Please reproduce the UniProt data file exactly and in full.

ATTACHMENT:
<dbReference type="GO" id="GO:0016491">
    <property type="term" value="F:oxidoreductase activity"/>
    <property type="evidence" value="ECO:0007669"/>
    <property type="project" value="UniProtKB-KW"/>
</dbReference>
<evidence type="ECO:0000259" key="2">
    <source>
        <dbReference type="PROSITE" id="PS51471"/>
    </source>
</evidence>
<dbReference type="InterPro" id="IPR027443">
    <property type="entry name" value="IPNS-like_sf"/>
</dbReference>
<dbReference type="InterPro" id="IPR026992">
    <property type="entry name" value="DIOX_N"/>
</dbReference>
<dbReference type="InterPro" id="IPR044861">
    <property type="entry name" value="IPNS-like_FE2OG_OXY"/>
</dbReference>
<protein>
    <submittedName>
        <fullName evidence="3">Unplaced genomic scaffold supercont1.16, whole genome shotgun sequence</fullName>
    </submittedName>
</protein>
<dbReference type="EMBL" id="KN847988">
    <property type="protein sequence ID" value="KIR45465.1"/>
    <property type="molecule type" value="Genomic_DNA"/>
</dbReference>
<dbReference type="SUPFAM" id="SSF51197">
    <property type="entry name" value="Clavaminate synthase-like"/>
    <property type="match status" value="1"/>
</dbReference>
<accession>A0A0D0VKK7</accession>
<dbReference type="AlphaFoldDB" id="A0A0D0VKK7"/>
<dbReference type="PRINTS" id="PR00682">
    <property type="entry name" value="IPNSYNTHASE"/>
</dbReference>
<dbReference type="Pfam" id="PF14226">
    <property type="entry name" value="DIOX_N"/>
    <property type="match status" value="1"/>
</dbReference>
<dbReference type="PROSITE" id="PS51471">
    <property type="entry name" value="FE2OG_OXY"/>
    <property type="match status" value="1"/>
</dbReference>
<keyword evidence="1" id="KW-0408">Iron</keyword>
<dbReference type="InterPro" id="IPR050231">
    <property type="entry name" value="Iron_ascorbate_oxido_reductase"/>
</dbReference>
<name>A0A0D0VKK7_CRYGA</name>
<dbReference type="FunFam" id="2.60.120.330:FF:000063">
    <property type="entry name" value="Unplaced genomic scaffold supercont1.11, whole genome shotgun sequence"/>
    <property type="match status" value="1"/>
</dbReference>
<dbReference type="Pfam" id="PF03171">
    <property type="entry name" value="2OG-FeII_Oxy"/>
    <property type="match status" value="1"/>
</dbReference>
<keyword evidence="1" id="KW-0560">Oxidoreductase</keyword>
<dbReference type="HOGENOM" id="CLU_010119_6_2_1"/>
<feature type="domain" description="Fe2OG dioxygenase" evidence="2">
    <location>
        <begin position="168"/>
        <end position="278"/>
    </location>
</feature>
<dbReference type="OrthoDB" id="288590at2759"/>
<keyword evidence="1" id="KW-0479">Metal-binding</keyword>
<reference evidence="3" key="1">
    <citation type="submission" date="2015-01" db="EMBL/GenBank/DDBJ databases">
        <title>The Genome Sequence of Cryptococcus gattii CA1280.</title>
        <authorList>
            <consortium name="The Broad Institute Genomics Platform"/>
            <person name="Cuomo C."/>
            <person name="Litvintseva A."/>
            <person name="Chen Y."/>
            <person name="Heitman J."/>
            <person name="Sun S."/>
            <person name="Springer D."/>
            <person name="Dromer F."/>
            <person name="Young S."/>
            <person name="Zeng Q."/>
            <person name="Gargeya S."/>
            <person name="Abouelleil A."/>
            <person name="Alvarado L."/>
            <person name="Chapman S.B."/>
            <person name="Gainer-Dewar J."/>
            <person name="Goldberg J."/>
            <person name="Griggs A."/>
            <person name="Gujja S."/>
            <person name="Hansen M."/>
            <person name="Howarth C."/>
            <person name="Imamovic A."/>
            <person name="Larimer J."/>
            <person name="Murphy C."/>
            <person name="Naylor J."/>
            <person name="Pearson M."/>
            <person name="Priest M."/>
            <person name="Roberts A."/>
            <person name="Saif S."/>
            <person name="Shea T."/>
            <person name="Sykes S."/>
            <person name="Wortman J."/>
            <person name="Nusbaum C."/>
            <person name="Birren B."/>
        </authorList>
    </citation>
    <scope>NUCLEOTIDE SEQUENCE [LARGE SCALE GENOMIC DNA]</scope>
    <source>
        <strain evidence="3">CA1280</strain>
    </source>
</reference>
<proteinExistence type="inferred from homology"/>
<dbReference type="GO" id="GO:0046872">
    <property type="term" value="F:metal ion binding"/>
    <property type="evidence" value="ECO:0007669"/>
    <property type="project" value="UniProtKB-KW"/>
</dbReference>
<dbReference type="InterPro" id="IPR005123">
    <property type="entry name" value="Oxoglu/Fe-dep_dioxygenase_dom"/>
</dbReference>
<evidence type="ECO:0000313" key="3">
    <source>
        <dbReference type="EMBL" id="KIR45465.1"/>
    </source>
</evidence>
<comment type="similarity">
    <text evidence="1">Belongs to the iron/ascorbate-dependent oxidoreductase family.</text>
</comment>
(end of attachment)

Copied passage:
<dbReference type="GO" id="GO:0016491">
    <property type="term" value="F:oxidoreductase activity"/>
    <property type="evidence" value="ECO:0007669"/>
    <property type="project" value="UniProtKB-KW"/>
</dbReference>
<evidence type="ECO:0000259" key="2">
    <source>
        <dbReference type="PROSITE" id="PS51471"/>
    </source>
</evidence>
<dbReference type="InterPro" id="IPR027443">
    <property type="entry name" value="IPNS-like_sf"/>
</dbReference>
<dbReference type="InterPro" id="IPR026992">
    <property type="entry name" value="DIOX_N"/>
</dbReference>
<dbReference type="InterPro" id="IPR044861">
    <property type="entry name" value="IPNS-like_FE2OG_OXY"/>
</dbReference>
<protein>
    <submittedName>
        <fullName evidence="3">Unplaced genomic scaffold supercont1.16, whole genome shotgun sequence</fullName>
    </submittedName>
</protein>
<dbReference type="EMBL" id="KN847988">
    <property type="protein sequence ID" value="KIR45465.1"/>
    <property type="molecule type" value="Genomic_DNA"/>
</dbReference>
<dbReference type="SUPFAM" id="SSF51197">
    <property type="entry name" value="Clavaminate synthase-like"/>
    <property type="match status" value="1"/>
</dbReference>
<accession>A0A0D0VKK7</accession>
<dbReference type="AlphaFoldDB" id="A0A0D0VKK7"/>
<dbReference type="PRINTS" id="PR00682">
    <property type="entry name" value="IPNSYNTHASE"/>
</dbReference>
<dbReference type="Pfam" id="PF14226">
    <property type="entry name" value="DIOX_N"/>
    <property type="match status" value="1"/>
</dbReference>
<dbReference type="PROSITE" id="PS51471">
    <property type="entry name" value="FE2OG_OXY"/>
    <property type="match status" value="1"/>
</dbReference>
<keyword evidence="1" id="KW-0408">Iron</keyword>
<dbReference type="InterPro" id="IPR050231">
    <property type="entry name" value="Iron_ascorbate_oxido_reductase"/>
</dbReference>
<name>A0A0D0VKK7_CRYGA</name>
<dbReference type="FunFam" id="2.60.120.330:FF:000063">
    <property type="entry name" value="Unplaced genomic scaffold supercont1.11, whole genome shotgun sequence"/>
    <property type="match status" value="1"/>
</dbReference>
<dbReference type="Pfam" id="PF03171">
    <property type="entry name" value="2OG-FeII_Oxy"/>
    <property type="match status" value="1"/>
</dbReference>
<keyword evidence="1" id="KW-0560">Oxidoreductase</keyword>
<dbReference type="HOGENOM" id="CLU_010119_6_2_1"/>
<feature type="domain" description="Fe2OG dioxygenase" evidence="2">
    <location>
        <begin position="168"/>
        <end position="278"/>
    </location>
</feature>
<dbReference type="OrthoDB" id="288590at2759"/>
<keyword evidence="1" id="KW-0479">Metal-binding</keyword>
<reference evidence="3" key="1">
    <citation type="submission" date="2015-01" db="EMBL/GenBank/DDBJ databases">
        <title>The Genome Sequence of Cryptococcus gattii CA1280.</title>
        <authorList>
            <consortium name="The Broad Institute Genomics Platform"/>
            <person name="Cuomo C."/>
            <person name="Litvintseva A."/>
            <person name="Chen Y."/>
            <person name="Heitman J."/>
            <person name="Sun S."/>
            <person name="Springer D."/>
            <person name="Dromer F."/>
            <person name="Young S."/>
            <person name="Zeng Q."/>
            <person name="Gargeya S."/>
            <person name="Abouelleil A."/>
            <person name="Alvarado L."/>
            <person name="Chapman S.B."/>
            <person name="Gainer-Dewar J."/>
            <person name="Goldberg J."/>
            <person name="Griggs A."/>
            <person name="Gujja S."/>
            <person name="Hansen M."/>
            <person name="Howarth C."/>
            <person name="Imamovic A."/>
            <person name="Larimer J."/>
            <person name="Murphy C."/>
            <person name="Naylor J."/>
            <person name="Pearson M."/>
            <person name="Priest M."/>
            <person name="Roberts A."/>
            <person name="Saif S."/>
            <person name="Shea T."/>
            <person name="Sykes S."/>
            <person name="Wortman J."/>
            <person name="Nusbaum C."/>
            <person name="Birren B."/>
        </authorList>
    </citation>
    <scope>NUCLEOTIDE SEQUENCE [LARGE SCALE GENOMIC DNA]</scope>
    <source>
        <strain evidence="3">CA1280</strain>
    </source>
</reference>
<proteinExistence type="inferred from homology"/>
<dbReference type="GO" id="GO:0046872">
    <property type="term" value="F:metal ion binding"/>
    <property type="evidence" value="ECO:0007669"/>
    <property type="project" value="UniProtKB-KW"/>
</dbReference>
<dbReference type="InterPro" id="IPR005123">
    <property type="entry name" value="Oxoglu/Fe-dep_dioxygenase_dom"/>
</dbReference>
<evidence type="ECO:0000313" key="3">
    <source>
        <dbReference type="EMBL" id="KIR45465.1"/>
    </source>
</evidence>
<comment type="similarity">
    <text evidence="1">Belongs to the iron/ascorbate-dependent oxidoreductase family.</text>
</comment>